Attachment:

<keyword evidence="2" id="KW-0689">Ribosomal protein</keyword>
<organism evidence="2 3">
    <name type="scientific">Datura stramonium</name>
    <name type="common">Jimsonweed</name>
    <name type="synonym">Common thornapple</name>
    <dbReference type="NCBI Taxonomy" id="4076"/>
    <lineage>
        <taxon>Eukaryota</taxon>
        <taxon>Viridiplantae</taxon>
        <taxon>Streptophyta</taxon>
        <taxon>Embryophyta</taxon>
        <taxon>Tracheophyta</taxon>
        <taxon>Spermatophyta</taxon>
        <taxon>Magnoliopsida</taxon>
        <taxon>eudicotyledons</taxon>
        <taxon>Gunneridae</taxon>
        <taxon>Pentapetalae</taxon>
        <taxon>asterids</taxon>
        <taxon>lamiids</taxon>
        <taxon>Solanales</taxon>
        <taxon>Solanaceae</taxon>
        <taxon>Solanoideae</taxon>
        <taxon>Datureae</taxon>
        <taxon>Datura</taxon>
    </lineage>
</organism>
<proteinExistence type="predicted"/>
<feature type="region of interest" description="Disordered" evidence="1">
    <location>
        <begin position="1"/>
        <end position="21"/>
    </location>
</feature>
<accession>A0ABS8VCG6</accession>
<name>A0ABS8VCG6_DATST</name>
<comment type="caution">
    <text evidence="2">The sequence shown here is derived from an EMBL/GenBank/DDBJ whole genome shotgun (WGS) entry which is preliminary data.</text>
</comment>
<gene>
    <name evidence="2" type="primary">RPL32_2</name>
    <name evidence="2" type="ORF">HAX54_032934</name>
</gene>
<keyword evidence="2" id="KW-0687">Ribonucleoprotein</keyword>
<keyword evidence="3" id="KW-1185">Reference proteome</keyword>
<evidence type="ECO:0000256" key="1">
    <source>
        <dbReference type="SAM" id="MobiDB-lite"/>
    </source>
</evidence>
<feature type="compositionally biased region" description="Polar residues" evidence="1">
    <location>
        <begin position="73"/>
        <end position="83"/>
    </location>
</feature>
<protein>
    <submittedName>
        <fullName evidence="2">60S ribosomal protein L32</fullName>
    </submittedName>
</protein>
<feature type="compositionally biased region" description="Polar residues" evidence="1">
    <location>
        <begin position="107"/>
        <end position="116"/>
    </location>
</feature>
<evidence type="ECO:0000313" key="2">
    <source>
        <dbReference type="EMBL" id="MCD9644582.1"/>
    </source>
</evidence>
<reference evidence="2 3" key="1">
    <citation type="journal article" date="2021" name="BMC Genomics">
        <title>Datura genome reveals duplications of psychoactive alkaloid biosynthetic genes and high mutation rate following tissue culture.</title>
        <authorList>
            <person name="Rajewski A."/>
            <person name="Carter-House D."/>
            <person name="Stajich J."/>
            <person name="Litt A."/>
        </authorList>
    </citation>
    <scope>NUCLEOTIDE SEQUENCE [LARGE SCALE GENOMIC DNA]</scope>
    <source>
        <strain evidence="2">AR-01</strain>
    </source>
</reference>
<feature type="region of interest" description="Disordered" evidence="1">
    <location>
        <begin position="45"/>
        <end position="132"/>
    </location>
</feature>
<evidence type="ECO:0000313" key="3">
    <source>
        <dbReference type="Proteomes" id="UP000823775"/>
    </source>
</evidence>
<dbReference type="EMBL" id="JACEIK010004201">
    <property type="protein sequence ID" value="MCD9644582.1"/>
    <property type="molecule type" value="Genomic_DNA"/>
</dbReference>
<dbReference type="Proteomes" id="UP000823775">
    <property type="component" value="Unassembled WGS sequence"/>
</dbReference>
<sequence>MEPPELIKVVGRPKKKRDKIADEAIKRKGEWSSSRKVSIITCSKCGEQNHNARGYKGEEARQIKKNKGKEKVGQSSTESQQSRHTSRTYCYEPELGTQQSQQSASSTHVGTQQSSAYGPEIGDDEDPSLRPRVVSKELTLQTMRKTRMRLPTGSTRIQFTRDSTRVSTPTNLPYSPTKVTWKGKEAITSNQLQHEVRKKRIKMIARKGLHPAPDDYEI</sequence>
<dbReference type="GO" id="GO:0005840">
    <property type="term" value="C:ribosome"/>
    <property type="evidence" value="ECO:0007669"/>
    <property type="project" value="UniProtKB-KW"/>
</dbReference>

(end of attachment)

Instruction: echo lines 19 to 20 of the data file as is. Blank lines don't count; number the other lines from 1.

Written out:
        <taxon>lamiids</taxon>
        <taxon>Solanales</taxon>